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In Our Nature: Book Two

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When he comes to, he's sprawled in a back side seat of something that reminds him of the old away mission shuttles, with the long narrow window along each side and a smooth low ceiling leading down to a cockpit that barely seats two. It's no telling what kind of vessel they used to beam him away; Jim wonders if it was damaged when Third House went up. He has a second of surprise that he isn't even tied down, but then blinks up and sees a man spread leisurely in one of the other back seats, pointing a gun at him.

He's a somewhat rangy man, middle aged and beginning to grey against the sandy color of flat long hair, and he's effortlessly menacing in the lax hold on the weapon. Jim is the milk he's bringing home; where it came from is nothing to throw a party about.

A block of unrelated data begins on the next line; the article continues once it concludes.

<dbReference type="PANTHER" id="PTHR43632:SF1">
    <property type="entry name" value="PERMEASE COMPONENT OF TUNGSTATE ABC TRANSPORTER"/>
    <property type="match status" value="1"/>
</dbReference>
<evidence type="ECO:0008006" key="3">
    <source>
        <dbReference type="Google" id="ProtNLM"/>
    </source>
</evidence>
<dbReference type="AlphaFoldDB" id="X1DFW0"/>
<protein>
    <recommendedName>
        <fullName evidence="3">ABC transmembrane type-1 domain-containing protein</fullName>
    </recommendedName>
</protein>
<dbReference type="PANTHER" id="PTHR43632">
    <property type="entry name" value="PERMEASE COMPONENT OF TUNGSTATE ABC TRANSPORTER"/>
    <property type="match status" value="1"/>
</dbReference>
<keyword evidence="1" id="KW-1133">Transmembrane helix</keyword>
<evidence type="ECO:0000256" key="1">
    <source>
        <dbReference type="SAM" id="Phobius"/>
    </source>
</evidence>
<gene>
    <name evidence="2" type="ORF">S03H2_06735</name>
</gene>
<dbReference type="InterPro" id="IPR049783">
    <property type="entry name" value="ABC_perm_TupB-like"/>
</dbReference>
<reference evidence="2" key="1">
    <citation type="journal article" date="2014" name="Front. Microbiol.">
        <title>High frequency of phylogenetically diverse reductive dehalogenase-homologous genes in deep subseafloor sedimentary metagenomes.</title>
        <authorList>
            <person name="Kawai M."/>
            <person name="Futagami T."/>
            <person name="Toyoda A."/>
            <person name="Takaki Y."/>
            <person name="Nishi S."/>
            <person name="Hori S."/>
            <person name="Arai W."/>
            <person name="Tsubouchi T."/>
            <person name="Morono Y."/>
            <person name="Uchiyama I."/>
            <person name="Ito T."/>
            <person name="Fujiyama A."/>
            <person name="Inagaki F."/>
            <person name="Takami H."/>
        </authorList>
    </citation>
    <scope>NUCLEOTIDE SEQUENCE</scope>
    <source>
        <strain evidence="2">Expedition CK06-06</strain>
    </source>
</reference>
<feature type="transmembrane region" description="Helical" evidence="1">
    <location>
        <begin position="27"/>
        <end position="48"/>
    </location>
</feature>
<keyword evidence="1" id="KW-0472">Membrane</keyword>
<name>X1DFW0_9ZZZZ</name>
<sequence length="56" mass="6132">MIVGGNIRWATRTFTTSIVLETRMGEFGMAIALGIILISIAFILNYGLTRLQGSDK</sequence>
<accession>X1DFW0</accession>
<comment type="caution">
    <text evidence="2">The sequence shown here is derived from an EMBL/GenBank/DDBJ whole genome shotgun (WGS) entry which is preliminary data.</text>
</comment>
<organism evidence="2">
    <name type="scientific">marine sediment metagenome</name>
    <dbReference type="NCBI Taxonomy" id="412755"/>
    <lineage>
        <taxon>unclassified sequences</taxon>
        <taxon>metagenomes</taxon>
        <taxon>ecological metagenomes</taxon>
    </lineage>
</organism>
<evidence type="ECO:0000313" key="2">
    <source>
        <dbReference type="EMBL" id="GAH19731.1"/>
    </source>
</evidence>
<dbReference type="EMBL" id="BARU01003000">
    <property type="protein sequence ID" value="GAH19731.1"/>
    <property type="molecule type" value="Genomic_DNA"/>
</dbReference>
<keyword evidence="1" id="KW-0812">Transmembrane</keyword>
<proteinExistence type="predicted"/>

The reality of this, what he didn't have a chance to take in before he was knocked out, threatens to throttle before he makes a grim friend of it. He can bend and warp it into the relief of not having to wonder anymore, once he gets some time alone with it, but he's probably going on the hook and sooner rather than later.

"'lo," he says.

The man takes some signal that Jim isn't about to try anything and the pistol seems to lower a bit. He nods and says, "My name's Sean Creevey."

"I'm not interested." Jim sits up a bit more. "Guess I'm not going to bother fumbling in my holster to see if you took my lucky gun..."

"You mean this thing?" Creevey holds up the pistol that Jill made, and Jim hears a chuckle from the other side of the huge cockpit chair; this was apparently the topic of a laugh while Jim was out. "Funny-looking thing."

"It's pretty fuckin ugly, let's say it," Jim says, and the other two are laughing like it's a friendly taxi talk, "but it's my lucky gun. Any chance of getting it back unloaded?"